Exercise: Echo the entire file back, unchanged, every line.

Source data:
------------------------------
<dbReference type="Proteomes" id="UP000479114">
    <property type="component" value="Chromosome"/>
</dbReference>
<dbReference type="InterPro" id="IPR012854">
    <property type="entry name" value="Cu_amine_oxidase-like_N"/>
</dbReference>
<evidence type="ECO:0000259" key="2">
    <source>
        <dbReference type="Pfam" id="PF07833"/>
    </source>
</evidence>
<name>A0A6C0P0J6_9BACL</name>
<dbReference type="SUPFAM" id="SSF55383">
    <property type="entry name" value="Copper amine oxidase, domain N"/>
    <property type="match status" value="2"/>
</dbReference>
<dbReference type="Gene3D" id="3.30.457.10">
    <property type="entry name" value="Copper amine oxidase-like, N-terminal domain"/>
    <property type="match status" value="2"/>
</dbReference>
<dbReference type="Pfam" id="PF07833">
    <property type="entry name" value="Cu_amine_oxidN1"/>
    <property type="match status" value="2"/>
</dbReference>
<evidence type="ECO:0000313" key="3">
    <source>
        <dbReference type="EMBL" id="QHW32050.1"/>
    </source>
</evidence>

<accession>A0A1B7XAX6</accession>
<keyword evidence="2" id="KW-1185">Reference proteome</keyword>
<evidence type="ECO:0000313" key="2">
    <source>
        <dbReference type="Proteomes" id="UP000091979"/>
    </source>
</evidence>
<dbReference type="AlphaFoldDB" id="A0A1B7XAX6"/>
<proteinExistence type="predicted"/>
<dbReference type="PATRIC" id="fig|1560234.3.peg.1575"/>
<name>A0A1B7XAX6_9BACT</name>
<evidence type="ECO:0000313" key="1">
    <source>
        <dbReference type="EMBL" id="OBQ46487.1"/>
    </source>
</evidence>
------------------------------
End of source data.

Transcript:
<dbReference type="Proteomes" id="UP000479114">
    <property type="component" value="Chromosome"/>
</dbReference>
<dbReference type="InterPro" id="IPR012854">
    <property type="entry name" value="Cu_amine_oxidase-like_N"/>
</dbReference>
<evidence type="ECO:0000259" key="2">
    <source>
        <dbReference type="Pfam" id="PF07833"/>
    </source>
</evidence>
<name>A0A6C0P0J6_9BACL</name>
<dbReference type="SUPFAM" id="SSF55383">
    <property type="entry name" value="Copper amine oxidase, domain N"/>
    <property type="match status" value="2"/>
</dbReference>
<dbReference type="Gene3D" id="3.30.457.10">
    <property type="entry name" value="Copper amine oxidase-like, N-terminal domain"/>
    <property type="match status" value="2"/>
</dbReference>
<dbReference type="Pfam" id="PF07833">
    <property type="entry name" value="Cu_amine_oxidN1"/>
    <property type="match status" value="2"/>
</dbReference>
<evidence type="ECO:0000313" key="3">
    <source>
        <dbReference type="EMBL" id="QHW32050.1"/>
    </source>
</evidence>

<accession>A0A1B7XAX6</accession>
<keyword evidence="2" id="KW-1185">Reference proteome</keyword>
<evidence type="ECO:0000313" key="2">
    <source>
        <dbReference type="Proteomes" id="UP000091979"/>
    </source>
</evidence>
<dbReference type="AlphaFoldDB" id="A0A1B7XAX6"/>
<proteinExistence type="predicted"/>
<dbReference type="PATRIC" id="fig|1560234.3.peg.1575"/>
<name>A0A1B7XAX6_9BACT</name>
<evidence type="ECO:0000313" key="1">
    <source>
        <dbReference type="EMBL" id="OBQ46487.1"/>
    </source>
</evidence>